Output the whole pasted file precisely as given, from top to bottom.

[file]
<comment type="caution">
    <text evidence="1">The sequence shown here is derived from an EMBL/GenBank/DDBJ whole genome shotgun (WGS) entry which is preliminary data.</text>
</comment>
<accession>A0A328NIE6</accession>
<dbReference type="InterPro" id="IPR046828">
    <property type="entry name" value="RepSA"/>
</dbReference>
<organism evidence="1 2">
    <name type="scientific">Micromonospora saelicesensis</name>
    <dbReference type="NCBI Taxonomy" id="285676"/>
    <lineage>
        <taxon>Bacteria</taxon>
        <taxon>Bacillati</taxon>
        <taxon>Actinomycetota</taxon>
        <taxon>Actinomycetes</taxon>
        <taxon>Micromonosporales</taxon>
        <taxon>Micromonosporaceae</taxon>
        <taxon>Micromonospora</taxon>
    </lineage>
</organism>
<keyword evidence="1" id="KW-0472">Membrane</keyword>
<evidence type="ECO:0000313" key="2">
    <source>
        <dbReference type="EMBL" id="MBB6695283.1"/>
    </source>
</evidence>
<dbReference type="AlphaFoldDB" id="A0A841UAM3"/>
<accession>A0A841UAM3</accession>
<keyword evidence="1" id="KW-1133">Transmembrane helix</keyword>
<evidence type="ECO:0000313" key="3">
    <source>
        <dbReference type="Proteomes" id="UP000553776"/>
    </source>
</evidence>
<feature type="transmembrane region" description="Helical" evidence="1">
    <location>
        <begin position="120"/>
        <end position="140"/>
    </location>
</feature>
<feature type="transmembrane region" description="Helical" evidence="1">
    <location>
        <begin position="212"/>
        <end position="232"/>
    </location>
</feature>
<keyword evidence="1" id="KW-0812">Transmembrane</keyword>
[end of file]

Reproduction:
<comment type="caution">
    <text evidence="1">The sequence shown here is derived from an EMBL/GenBank/DDBJ whole genome shotgun (WGS) entry which is preliminary data.</text>
</comment>
<accession>A0A328NIE6</accession>
<dbReference type="InterPro" id="IPR046828">
    <property type="entry name" value="RepSA"/>
</dbReference>
<organism evidence="1 2">
    <name type="scientific">Micromonospora saelicesensis</name>
    <dbReference type="NCBI Taxonomy" id="285676"/>
    <lineage>
        <taxon>Bacteria</taxon>
        <taxon>Bacillati</taxon>
        <taxon>Actinomycetota</taxon>
        <taxon>Actinomycetes</taxon>
        <taxon>Micromonosporales</taxon>
        <taxon>Micromonosporaceae</taxon>
        <taxon>Micromonospora</taxon>
    </lineage>
</organism>
<keyword evidence="1" id="KW-0472">Membrane</keyword>
<evidence type="ECO:0000313" key="2">
    <source>
        <dbReference type="EMBL" id="MBB6695283.1"/>
    </source>
</evidence>
<dbReference type="AlphaFoldDB" id="A0A841UAM3"/>
<accession>A0A841UAM3</accession>
<keyword evidence="1" id="KW-1133">Transmembrane helix</keyword>
<evidence type="ECO:0000313" key="3">
    <source>
        <dbReference type="Proteomes" id="UP000553776"/>
    </source>
</evidence>
<feature type="transmembrane region" description="Helical" evidence="1">
    <location>
        <begin position="120"/>
        <end position="140"/>
    </location>
</feature>
<feature type="transmembrane region" description="Helical" evidence="1">
    <location>
        <begin position="212"/>
        <end position="232"/>
    </location>
</feature>
<keyword evidence="1" id="KW-0812">Transmembrane</keyword>